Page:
When It’s Hard to Say No
Studies in the Book of Revelation
Dr. Jim Denison
Jesus’ letters are addressed in a circular route. From Smyrna, the road north followed the coastline some 40 miles before turning in a northeastern direction up the valley of the Caicus River. About 10 miles from the Aegean Sea stood the city of Pergamum.
Pliny, the Roman governor of the area, said Pergamum was “by far the most distinguished city in Asia” (Historia naturalis 5.30). For more than 300 years she was the capitol city for the entire region.
Built on a cone-shaped hill a thousand feet in elevation, Pergamum dominated the valley below. From this height the inhabitants of the city could see the Mediterranean Sea 15 miles away. “Pergamum” in Greek means “citadel,” an appropriate description of the city.
Her history began 400 years before Christ, and was a story of constant warfare. Attalus III (ca. 170-133) bequeathed his entire empire to Rome, so that Asia Minor became a Roman province with Pergamum as its capitol. The city retained this status until AD 130.
Pergamum was Rome’s capitol in the region; it was Satan’s as well: “I know where you live–where Satan has his throne” (v. 13). His temptations were three in number.
First: cultural possessions. Pergamum had an outstanding school of art; and was best known for its library, second in size only to the famed library at Alexandria, Egypt, with some 200,000 volumes.
Parchment (animal skin used as writing material) was invented in Pergamum, in conjunction with its library. And when scholars in Pergamum found their parchments difficult to store as scrolls, they invented the “codex,” or book, to bind them together. The stadium of the city is well preserved and stunning as well. And sculpture was highly developed in Pergamum and famous for its quality.
This cultural prosperity may explain why the cult of the Nicolaitans thrived in Pergamum. The sophistication of the society made this heresy very attractive and persuasive.
Second: religious performance. Gigantic altars to the pagan gods stood at every corner. The most famous was the altar to Zeus. Forty feet high, it rested like a throne 800 feet up Pergamum’s canonical hill. All day long it smoked with sacrifices offered to Zeus. Carved around its base was one of the greatest sculptures of the ancient world, a frieze of the Battle of the Giants which proclaimed the victory of the Greek gods over the barbarian giants. These ruins are still visible to visitors today.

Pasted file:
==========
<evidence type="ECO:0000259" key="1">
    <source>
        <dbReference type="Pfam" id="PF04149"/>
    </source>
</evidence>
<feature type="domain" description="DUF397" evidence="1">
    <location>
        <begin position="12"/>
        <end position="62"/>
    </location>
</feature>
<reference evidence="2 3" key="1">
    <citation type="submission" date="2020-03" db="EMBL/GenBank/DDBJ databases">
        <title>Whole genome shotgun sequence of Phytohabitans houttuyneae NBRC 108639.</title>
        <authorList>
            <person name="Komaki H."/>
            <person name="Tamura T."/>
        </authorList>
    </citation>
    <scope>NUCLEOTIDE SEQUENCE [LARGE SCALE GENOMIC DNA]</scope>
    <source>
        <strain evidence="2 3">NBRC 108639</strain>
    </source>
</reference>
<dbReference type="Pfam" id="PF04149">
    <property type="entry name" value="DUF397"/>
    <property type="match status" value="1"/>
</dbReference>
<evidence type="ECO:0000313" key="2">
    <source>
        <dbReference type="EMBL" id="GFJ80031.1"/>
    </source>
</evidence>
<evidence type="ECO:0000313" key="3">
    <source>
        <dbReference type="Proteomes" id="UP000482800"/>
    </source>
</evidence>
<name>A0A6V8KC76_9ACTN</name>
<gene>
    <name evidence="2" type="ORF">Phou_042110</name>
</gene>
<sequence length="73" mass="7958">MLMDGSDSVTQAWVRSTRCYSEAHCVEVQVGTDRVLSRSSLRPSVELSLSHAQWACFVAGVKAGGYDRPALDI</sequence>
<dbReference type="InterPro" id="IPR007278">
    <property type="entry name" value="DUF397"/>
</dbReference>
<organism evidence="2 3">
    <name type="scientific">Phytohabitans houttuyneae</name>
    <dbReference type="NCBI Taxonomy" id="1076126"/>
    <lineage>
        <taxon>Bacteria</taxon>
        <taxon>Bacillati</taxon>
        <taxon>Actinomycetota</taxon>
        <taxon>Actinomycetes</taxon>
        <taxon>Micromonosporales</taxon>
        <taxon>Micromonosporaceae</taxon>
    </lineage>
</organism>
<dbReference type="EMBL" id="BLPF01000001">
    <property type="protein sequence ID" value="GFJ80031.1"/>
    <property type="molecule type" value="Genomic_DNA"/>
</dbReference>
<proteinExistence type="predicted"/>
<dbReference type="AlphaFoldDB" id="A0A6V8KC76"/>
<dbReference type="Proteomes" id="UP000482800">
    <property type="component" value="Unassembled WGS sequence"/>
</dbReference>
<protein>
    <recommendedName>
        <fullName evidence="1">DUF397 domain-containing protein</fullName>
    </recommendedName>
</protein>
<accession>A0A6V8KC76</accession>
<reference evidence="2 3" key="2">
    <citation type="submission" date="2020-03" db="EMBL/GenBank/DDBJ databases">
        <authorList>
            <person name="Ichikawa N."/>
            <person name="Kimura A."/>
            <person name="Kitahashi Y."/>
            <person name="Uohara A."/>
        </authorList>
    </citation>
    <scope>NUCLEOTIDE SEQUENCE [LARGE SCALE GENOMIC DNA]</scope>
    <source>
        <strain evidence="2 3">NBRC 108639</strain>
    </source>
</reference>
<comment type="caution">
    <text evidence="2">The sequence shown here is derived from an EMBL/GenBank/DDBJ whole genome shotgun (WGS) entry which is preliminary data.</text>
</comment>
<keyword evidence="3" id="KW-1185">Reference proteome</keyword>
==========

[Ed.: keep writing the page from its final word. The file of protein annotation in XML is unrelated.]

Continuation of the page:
The shrine to Athena was important as well. This is the first site a visitor to Pergamum sees today. A third shrine was dedicated to Aesculapius, the Greek god of healing. Sufferers from around the world flocked to it. As a result, medical wards, schools, and priests made their headquarters in Pergamum. Galen, second only to Hippocrates in ancient medical significance, was born in Pergamum and made its medical practice even more famous.
As we will see, there are very clear parallels between the pagan worship of the city and the Balaamite heresy so prevalent in the church.
Third: political power. This was the official center in Asia Minor for the imperial cult. In 29 BC Emperor Augustus gave permission for a temple to be erected in Pergamum to “the divine Augustus and the goddess Roma” (Tacitus, Annals 3.37). This was the first temple in all of Asia built to the worship of a living ruler. Soon the people added a second and third temple as well.
The ruins of the temple of Trajan are still visible today, a reminder of the idolatry of the city and its constant pressure on the Christian church.
Faithful but flawed
As his letter to the Pergamum Christians begins, Jesus speaks a word of hearty commendation: “you remain true to my name” (v. 13). The Greek says, “You are holding onto my name”–“holding” means to grasp tightly onto a treasured possession. Jesus’ “name” denotes his character or person. These Christians are honoring the third commandment in a city which breaks it daily.
Then Jesus describes their courage in another way: “You did not deny my faith.” They have held his name by refusing to deny their faith. And this refusal has come at great cost: “even in the days of Antipas, my faithful witness, who was put to death in your city–where Satan lives.”
Antipas is the only person named specifically in any of Jesus’ seven letters to his churches. His name means “against all,” a reputation he fulfilled to the death. He refused to bow the knee to Caesar or proclaim him lord, and paid the price of faithfulness with his life. Every Christian in Pergamum could expect the same consequences for keeping the faith.
Satan cannot defeat the church by a frontal assault, so he attempts an insidious strategy: idolatry, then heresy. First he uses idolatry: “You have people there who hold to the teaching of Balaam, who taught Balak to entice the Israelites to sin by eating food sacrificed to idols and by committing sexual immorality” (v. 14).
Here’s the story in brief. Balak, the king of Moab, tried to entice Balaam the Hebrew prophet to curse Israel, but Balaam refused. However, he did even worse. He arranged a plan whereby the daughters of the Moabites seduced the men of Israel. Then these men led the Israelites to sacrifice to the pagan god of Moab and worship him (Numbers 22-25). From then to now, Balaam stands for the deception of idolatry.
And so Satan attempts a successful, strong church in the same way, enticing us to worship things or people other than God.
Second, Satan employs heresy: “Likewise you also have those who hold to the teaching of the Nicolaitans” (v. 15). We met this heretical group in Ephesus. Apparently they practiced a kind of Gnosticism, an early heresy which taught in part that physical actions do not bear on our spiritual lives.
In the letter to Ephesus we learned that Jesus “hates” this heresy. Unfortunately, the Christians in Pergamum did not.